Sunflower: A Novel – In early 1970 a new era, the Age of Aquarius, is dawning. Penny, who adopted the name of Sunflower on the way to the Woodstock Music and Arts Festival, attends another rock concert touted as Woodstock West, at Altamont Speedway near San Francisco. Seeking to enhance the transcendent experience, she instead comes away covered in the blood of a man brutally stabbed to death in front of the stage. Has the new youth experience descended from idealism to anarchy? Confused and disillusioned, Sunflower embarks upon an odyssey across an America torn by violent anti-Vietnam War protests, racial tension, and gangs of hard drug dealers. From a search for a shared social experience it becomes a personal quest for fulfillment that leads her on a journey across continents.

Memoirs:

World Without Pain: The Story of a Search – In the 1970s, after the Altamont Rock Festival, the Manson Family cult murders, and the fiasco of the Vietnam War many young people, disillusioned by the hippy movement, began to leave their homelands and travel to the far places of the world.  Hoping to find drugs, sex, freedom, and excitement, they more often were confronted with destitution, despair, disease, loneliness, and culture shock. As a young writer wishing to break out of the familiar rut in which he was stagnating, Walters hit the road during this time, first to Europe, then onward to the Indian Subcontinent.  He sampled Buddhism and radical Christianity; he wandered alone in the Himalayas; he listened to strange gurus spouting stranger doctrines; he watched the people around him deteriorating and dying in the lands of the East.  As he traveled onward he became fascinated with the road itself, and determined to discover its secrets. He wondered what it was that gave the road its alluring power, and he forsook everything else to find out. His story will appeal to those who lived through the turmoil of the 60s and 70s, to those who are hungering after spiritual fulfillment, to writers and other artists in search of their voice and their inspiration, and to anyone who loves a true story of adventure and excitement in strange lands.

After the Rosy-Fingered Dawn: A Memoir of Greece – Greece has always been regarded as the birthplace of western civilization and a Mediterranean paradise.  In The Iliad and The Odyssey Homer uses the magical epithet rosy-fingered dawn to describe the sunrise over a land of myth, fascination, and mystery.  But when preconceptions and illusions are swept aside, what is Greece really like? John Walters has lived in Greece for over fifteen years.  He has hitchhiked over many of its roads; traveled by camper; journeyed by plane, boat, bus, car, taxi, motorcycle, and on foot.  He has lived and worked and raised a family among Greeks.  He offers insight from an intimate perspective on aspects of Greek society and culture of which tourists are unaware. Many have visited Greece and afterwards acknowledged that the country has profoundly changed them.  This memoir is for those who feel something special when they think of Greece and Greeks, those for whom Greece holds a special thrall, those who have visited and have their own memories of the place, and those who would like to visit someday and know that when they do they will obtain new insight, new clarity, and will never be the same again.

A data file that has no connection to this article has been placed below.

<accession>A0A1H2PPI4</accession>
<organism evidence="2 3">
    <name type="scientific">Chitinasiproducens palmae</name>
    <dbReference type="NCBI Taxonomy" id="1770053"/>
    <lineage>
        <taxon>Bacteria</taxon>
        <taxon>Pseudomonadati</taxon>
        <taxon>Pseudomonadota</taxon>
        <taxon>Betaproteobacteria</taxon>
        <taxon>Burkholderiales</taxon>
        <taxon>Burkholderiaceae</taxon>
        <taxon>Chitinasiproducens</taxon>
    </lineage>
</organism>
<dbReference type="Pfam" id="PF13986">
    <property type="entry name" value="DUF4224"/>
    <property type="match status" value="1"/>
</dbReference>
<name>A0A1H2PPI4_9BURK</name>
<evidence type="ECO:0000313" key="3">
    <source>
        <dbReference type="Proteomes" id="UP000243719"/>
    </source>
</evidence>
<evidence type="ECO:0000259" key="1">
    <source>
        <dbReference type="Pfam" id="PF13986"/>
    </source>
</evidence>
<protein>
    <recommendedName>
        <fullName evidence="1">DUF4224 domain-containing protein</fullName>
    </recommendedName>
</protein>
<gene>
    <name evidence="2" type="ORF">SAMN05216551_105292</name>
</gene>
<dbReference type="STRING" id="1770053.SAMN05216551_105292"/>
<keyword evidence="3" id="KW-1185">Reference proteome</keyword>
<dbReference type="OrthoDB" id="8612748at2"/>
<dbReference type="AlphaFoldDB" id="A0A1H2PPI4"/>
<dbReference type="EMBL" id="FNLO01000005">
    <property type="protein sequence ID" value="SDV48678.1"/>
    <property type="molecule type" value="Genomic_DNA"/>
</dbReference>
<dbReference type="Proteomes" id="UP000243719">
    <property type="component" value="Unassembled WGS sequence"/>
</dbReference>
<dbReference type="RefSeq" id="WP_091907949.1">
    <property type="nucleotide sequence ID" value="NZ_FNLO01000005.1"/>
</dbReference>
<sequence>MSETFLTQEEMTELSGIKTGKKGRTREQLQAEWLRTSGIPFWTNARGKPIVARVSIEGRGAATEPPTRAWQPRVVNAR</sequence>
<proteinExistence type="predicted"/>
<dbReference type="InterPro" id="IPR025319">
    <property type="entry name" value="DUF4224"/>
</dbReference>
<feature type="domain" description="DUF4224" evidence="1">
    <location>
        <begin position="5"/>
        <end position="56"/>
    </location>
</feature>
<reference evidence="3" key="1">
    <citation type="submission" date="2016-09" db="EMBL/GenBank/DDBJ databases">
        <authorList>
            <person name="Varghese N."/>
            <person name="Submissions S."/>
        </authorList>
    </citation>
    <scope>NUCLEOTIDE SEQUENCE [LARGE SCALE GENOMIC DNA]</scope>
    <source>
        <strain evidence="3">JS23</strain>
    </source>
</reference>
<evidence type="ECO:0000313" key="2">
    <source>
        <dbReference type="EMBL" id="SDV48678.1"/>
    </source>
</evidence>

America Redux: Impressions of the United States After Thirty-Five Years Abroad – In 1976 John Walters left the United States in search of adventure and literary inspiration.  He lived for many years in India, Bangladesh, Italy, and Greece.  He married and had five sons.  Finally, faced with the economic catastrophe in Greece and the lack of opportunities for his sons, he returned to the land of his birth.  Without home, without job, without resources, he confronted his own country as if for the first time. This is a memoir of someone who, late in life, was forced to leave everything behind and start fresh in what for him had become a new land.  It will appeal to those who are confronted with major life changes in these troubled economic times; to those who, though they may desire rest and retirement, must continue toiling to make ends meet; for those who desire insight into the vast, multifaceted culture of the United States from a fresh perspective, unencumbered by familiarity.

Writing as a Metaphysical Experience – From the author’s introduction: “For me, writing is metaphysical because it is inseparable from who I am and my conception of the universe and my place in it.  My interpretation of writing goes far beyond the definitions of hobby, job, or career – it is rather in the nature of a calling.  It is something that blossomed from within me and, though invisible to instrumentation, has been as integrally a part of me as my flesh, bones, and internal organs.  How this transpired and how it manifests itself is the subject of this book. This is not a how-to book on writing, although in its course I offer many practical tips and suggestions.  It’s more like a travelogue, a story of the life’s journey on which my writing has led me.” This journey has led Walters on a decades-long quest from the United States to Europe to the Indian Subcontinent and back in the pursuit of voice, inspiration, and literary excellence.  On the way, he has written and published novels, short story collections, essay collections, memoirs, and numerous individual novellas, novelettes, short stories, and essays.